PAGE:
LORD COPPER: Who can live with low prices for oil, iron ore and nickel?

The longer I spend looking at commodity markets, the more I wonder how many people actually understand what makes them behave as they do (and for the avoidance of doubt, I include myself in that non-comprehending majority).

The longer I spend looking at commodity markets, the more I wonder how many people actually understand what makes them behave as they do (and for the avoidance of doubt, I include myself in that non-comprehending majority).

Look at some of the issues that have arisen in recent times. Earlier this year, with high energy prices threatening UK household budgets, the leader of Her Majesty’s Opposition announced his masterplan – if ever elected, he would freeze the price energy suppliers could charge their customers.

If we sidestep the philosophical discussion of whether or not it ever makes sense for governments to try and fix prices in a free market economy, and taking the crude oil price as a reasonable proxy for the direction of energy prices, then we can see that this was a seriously bad idea. Oil has slipped a long way since then, so had prices been frozen, consumers would have ended up paying substantially more than the prevailing market price.

Or look at iron ore.

The Chinese steel industry is a bottomless pit that can absorb however much product the big miners decide to throw onto the market. You can keep ramping up iron ore production because the buyers will always be there.

Except it hasn’t quite worked out like that. The Chinese buyers are not there to take everything, and in the face of continuing iron ore output the price has dropped – sharply, down something in the area of 30% this year.

Nickel is another case in point.

In the wake of the Indonesian ore export ban announced earlier this year, rafts of commentators jumped on the bandwagon and assured us that the nickel price would be heading much, much higher. It clearly had to go up, didn’t it, because of the ban’s effect on supply to China? Well, there was a rally – but it was pretty short-lived, and then the nickel price started coming off again. A number of people are now – at this significantly lower level – again tipping it to rally sharply. Hmmm.

A common thread?
So, apart from yet again pointing out how difficult it is to predict prices, is there a common thread of some sort here?

Well, in two cases I think there is, and in the third I think there may be a possible link. Could it be that there is something deliberate going on, rather than a misjudgment of economic circumstances?

In the case of both oil and iron ore – which in the past have been markets characterised by fairly solid producer discipline – it would appear to be the low-cost producers who are not following the expected course of reducing production in the face of slowing demand. The Saudis don’t seem interested in adjusting their flow to help support the oil price, and the big boys in iron ore (mainly Rio and BHP Billiton) seem equally reluctant to slow down their output.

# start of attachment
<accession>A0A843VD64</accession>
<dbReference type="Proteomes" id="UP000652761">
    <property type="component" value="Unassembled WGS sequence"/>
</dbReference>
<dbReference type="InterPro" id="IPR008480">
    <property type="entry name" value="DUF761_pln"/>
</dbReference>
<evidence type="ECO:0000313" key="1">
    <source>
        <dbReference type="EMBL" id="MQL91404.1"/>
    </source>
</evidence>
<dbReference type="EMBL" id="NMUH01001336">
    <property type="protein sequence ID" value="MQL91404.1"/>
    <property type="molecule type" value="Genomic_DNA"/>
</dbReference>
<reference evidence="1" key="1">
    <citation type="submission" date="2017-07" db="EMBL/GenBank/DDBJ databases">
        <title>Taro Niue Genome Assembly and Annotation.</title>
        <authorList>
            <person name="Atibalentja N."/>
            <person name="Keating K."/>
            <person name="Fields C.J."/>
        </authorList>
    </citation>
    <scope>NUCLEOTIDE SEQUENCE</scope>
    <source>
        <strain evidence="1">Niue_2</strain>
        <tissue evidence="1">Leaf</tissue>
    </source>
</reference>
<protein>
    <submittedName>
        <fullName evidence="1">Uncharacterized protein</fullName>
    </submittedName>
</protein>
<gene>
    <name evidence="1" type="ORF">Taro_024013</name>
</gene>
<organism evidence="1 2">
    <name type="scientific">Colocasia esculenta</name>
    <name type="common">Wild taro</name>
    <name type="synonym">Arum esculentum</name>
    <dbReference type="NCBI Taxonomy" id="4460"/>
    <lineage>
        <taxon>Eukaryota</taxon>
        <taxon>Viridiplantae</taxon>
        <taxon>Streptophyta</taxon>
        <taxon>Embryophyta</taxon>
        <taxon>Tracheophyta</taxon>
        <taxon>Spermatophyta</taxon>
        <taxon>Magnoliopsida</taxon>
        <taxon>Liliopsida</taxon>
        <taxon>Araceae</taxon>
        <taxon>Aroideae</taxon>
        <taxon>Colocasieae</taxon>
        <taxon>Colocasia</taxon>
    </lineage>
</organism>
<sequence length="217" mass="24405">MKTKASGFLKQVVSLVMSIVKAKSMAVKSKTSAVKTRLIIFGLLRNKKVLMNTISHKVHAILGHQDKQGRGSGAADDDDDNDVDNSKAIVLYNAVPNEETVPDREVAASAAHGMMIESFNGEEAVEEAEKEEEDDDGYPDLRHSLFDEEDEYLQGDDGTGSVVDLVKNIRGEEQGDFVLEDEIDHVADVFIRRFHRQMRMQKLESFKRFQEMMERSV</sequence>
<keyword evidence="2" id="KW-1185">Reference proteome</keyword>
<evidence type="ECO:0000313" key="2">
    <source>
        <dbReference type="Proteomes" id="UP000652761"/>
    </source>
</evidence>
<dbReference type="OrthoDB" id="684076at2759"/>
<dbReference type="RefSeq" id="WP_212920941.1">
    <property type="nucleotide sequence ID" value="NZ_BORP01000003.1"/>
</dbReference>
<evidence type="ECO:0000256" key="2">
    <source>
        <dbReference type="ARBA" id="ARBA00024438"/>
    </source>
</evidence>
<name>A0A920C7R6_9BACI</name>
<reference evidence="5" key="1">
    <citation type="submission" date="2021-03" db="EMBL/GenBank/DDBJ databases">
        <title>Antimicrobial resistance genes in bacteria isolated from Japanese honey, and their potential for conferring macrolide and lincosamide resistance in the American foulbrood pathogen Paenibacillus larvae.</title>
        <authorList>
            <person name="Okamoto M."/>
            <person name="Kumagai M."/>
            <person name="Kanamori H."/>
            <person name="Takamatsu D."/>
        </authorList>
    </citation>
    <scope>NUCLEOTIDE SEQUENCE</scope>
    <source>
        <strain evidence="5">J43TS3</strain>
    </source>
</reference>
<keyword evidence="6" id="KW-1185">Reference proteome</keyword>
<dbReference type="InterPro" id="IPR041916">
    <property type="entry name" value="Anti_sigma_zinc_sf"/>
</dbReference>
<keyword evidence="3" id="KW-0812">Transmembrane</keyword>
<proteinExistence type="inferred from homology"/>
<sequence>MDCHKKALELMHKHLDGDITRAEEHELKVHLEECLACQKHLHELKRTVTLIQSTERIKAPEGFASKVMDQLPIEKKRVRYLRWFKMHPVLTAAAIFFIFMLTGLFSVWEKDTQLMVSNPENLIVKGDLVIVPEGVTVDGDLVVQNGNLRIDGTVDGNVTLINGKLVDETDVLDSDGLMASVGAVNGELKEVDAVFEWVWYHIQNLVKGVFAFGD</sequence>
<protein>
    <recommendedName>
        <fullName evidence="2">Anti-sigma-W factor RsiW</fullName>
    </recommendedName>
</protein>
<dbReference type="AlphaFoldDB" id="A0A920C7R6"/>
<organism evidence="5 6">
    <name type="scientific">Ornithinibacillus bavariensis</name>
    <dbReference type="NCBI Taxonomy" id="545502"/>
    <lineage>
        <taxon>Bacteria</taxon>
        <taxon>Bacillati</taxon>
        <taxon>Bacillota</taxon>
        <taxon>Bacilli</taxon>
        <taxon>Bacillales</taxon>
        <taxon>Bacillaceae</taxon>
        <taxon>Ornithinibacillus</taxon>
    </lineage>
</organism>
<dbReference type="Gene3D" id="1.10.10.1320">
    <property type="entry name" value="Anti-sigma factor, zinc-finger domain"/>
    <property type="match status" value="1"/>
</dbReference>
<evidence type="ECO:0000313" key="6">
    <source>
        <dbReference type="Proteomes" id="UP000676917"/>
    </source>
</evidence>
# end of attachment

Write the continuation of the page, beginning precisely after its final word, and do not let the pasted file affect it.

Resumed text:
Now, going back to my opening, that could be the result of a failure to understand the market, but I doubt it. What we’re seeing is much more to do with the low-cost producers using their position on the cost curve to enforce their dominance.

Shale oil in the USA – while a boon for consumers – threatens conventional producers while the oil price stays high enough to make it economic; so why wouldn’t a major conventional driller – with far lower costs of extraction – attempt to disrupt shale oil’s growing importance?

Likewise, the Pilbara producers are blessed with a cheaper route to get their product to consumers in China than their competitors – so again, why not use that muscle to emphasise their power? In other words, if you’ve got the ability to squeeze the competition out, surely the best time to use it is when markets are difficult?

All of that is, I think, pretty conventional wisdom these days; but what about the third market I’ve mentioned?

With all the talk of Indonesian and Philippine ore and NPI (which is indeed a fine product for stainless mills), perhaps we should also remember that there is a dominant producer in the nickel business, and one that is blessed with an extremely rich polymetallic ore that, despite difficult mining conditions, puts them right down at the favoured end of the cost curve. In the boom times of the previous decade, you could make money any which way; now, where you sit on the cost curve is crucial again, and it would be naive not to expect the producers sitting near the bottom of the cost curve to use their advantage.

So actually, I don’t necessarily share the view that nickel is due for a big rally any time soon; it may be that the long view reflects an acceptance of lower prices for the moment. If you’re the low-cost producer, you can always play the long game. And despite what I opened with, there are actually some players who understand commodity markets extremely well...

Lord Copper 
editorial@metalbulletin.com

See also:
Iron ore prices to 'fall into the $50s' next year, Citi says
Rio Tinto’s iron ore shipments up 15% in Q3
COMMENT: The miseducation of the nickel market

Recent Base Metals News

Editor's pick